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Joined Oct 24, 2009
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Posted:Nov 05, 2009 7:11:54 PM

I have had trouble with the Educational Testing Service (ETS), the company that makes the PSAT,GRE, SAT,ect. They demanded more educational testing even though my testing was less than a year old and then took months to get back to me about my accommodations. The problem of most concern; however, is that they refuse to give me an assessable copy of study materials. Below I wrote a more detailed account of my experience. I would like to know if anyone else has shared my experience. Also, I welcome any ideas or suggestions that you may have for getting assistive technology compatible study guides.

ETS Disabilities Services refused to provide or create accessible study materials or practice tests for test takers with disabilities. They provide Braille and large print study guides, but not practice exams, and Braille and large print are only accommodations for certain types of visual or processing impairment. I tried repeatedly to explain my situation and the reason why study guides they provide are inadequate for many people with disabilities.
I am a student with a traumatic brain injury, dyslexia, dysgraphia, dyscalculia, a non-verbal learning disability and ADD. Because of these conditions, I require assistance to read and write. Working with assistive technology and the Academic Services office at my college, I have been a successful college student and have a 3.72 GPA. Based on my academic record, I expect to continue to do well on the Graduate level, however, ETS impedes my ability to progress by not providing adequate accommodations for students like me.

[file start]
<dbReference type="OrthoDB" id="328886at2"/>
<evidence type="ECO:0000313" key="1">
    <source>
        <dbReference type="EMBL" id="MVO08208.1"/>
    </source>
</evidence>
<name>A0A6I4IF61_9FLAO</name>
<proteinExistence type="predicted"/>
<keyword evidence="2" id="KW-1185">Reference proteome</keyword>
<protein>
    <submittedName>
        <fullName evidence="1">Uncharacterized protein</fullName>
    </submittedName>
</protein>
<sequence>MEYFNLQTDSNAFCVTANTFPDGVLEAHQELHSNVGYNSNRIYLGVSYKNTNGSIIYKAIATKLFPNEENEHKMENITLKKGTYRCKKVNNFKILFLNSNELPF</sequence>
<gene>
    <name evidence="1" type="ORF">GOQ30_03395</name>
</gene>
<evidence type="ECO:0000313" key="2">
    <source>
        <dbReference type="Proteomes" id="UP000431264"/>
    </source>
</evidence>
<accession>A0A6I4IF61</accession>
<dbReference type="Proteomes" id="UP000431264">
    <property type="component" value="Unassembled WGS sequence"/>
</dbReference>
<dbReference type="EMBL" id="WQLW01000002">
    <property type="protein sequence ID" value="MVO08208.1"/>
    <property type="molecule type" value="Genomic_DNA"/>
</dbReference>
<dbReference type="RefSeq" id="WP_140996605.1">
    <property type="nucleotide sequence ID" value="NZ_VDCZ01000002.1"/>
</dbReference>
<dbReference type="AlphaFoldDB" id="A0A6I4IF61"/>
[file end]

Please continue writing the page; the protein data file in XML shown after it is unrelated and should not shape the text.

ETS was unwilling to answer my e-mails or give me a direct answer to any of my questions by phone. When the Director of Academic Services e-mailed them about attaining a screen reader compatible version they e-mailed back saying “she [meaning me] can have someone read the study guide to her [me]”

I would like to know if anyone else is having any problems with ETS. If yes, please contact me by e-mail at: larissa.mccormick@gmail.com or just respond to this post.

I am putting together a binder with interviews I have conducted about the lack of accessible information and the problems that it causes for students and test takers with disabilities. I am also collecting statistics and information about the rights of people with disabilities. I will send my finished product to government agencies and any other organization that may be able to help. Again, if you or anyone that you know wants to answer some questions about their experiences with ETS and accessibility please e-mail me.